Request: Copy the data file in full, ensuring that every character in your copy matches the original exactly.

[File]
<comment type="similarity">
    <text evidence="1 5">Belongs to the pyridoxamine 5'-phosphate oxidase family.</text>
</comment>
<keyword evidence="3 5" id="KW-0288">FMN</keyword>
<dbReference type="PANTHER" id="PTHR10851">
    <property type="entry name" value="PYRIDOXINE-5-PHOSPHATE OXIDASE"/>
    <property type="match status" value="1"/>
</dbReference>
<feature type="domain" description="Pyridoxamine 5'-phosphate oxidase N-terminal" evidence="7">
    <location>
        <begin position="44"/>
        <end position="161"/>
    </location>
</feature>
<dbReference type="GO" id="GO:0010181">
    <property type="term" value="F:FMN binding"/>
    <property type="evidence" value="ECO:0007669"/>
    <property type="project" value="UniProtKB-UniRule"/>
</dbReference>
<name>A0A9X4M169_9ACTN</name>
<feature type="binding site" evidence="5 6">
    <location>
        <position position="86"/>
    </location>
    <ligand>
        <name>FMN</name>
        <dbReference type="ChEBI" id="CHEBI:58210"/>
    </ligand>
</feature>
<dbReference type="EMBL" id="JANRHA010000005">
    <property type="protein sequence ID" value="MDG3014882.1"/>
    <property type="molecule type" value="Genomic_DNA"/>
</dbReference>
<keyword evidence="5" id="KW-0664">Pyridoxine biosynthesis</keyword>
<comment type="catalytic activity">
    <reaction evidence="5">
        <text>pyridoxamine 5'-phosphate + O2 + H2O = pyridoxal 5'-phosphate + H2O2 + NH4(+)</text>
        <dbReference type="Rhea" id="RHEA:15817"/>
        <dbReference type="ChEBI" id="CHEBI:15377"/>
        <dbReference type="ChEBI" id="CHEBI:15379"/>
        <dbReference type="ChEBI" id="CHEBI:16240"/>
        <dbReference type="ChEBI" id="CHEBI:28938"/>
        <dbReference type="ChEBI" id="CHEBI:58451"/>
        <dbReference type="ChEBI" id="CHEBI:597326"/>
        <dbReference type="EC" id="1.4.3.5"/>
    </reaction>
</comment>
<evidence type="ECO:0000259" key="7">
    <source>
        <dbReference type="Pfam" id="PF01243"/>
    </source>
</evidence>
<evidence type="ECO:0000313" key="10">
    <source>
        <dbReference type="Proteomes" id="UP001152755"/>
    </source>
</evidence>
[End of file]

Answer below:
<comment type="similarity">
    <text evidence="1 5">Belongs to the pyridoxamine 5'-phosphate oxidase family.</text>
</comment>
<keyword evidence="3 5" id="KW-0288">FMN</keyword>
<dbReference type="PANTHER" id="PTHR10851">
    <property type="entry name" value="PYRIDOXINE-5-PHOSPHATE OXIDASE"/>
    <property type="match status" value="1"/>
</dbReference>
<feature type="domain" description="Pyridoxamine 5'-phosphate oxidase N-terminal" evidence="7">
    <location>
        <begin position="44"/>
        <end position="161"/>
    </location>
</feature>
<dbReference type="GO" id="GO:0010181">
    <property type="term" value="F:FMN binding"/>
    <property type="evidence" value="ECO:0007669"/>
    <property type="project" value="UniProtKB-UniRule"/>
</dbReference>
<name>A0A9X4M169_9ACTN</name>
<feature type="binding site" evidence="5 6">
    <location>
        <position position="86"/>
    </location>
    <ligand>
        <name>FMN</name>
        <dbReference type="ChEBI" id="CHEBI:58210"/>
    </ligand>
</feature>
<dbReference type="EMBL" id="JANRHA010000005">
    <property type="protein sequence ID" value="MDG3014882.1"/>
    <property type="molecule type" value="Genomic_DNA"/>
</dbReference>
<keyword evidence="5" id="KW-0664">Pyridoxine biosynthesis</keyword>
<comment type="catalytic activity">
    <reaction evidence="5">
        <text>pyridoxamine 5'-phosphate + O2 + H2O = pyridoxal 5'-phosphate + H2O2 + NH4(+)</text>
        <dbReference type="Rhea" id="RHEA:15817"/>
        <dbReference type="ChEBI" id="CHEBI:15377"/>
        <dbReference type="ChEBI" id="CHEBI:15379"/>
        <dbReference type="ChEBI" id="CHEBI:16240"/>
        <dbReference type="ChEBI" id="CHEBI:28938"/>
        <dbReference type="ChEBI" id="CHEBI:58451"/>
        <dbReference type="ChEBI" id="CHEBI:597326"/>
        <dbReference type="EC" id="1.4.3.5"/>
    </reaction>
</comment>
<evidence type="ECO:0000259" key="7">
    <source>
        <dbReference type="Pfam" id="PF01243"/>
    </source>
</evidence>
<evidence type="ECO:0000313" key="10">
    <source>
        <dbReference type="Proteomes" id="UP001152755"/>
    </source>
</evidence>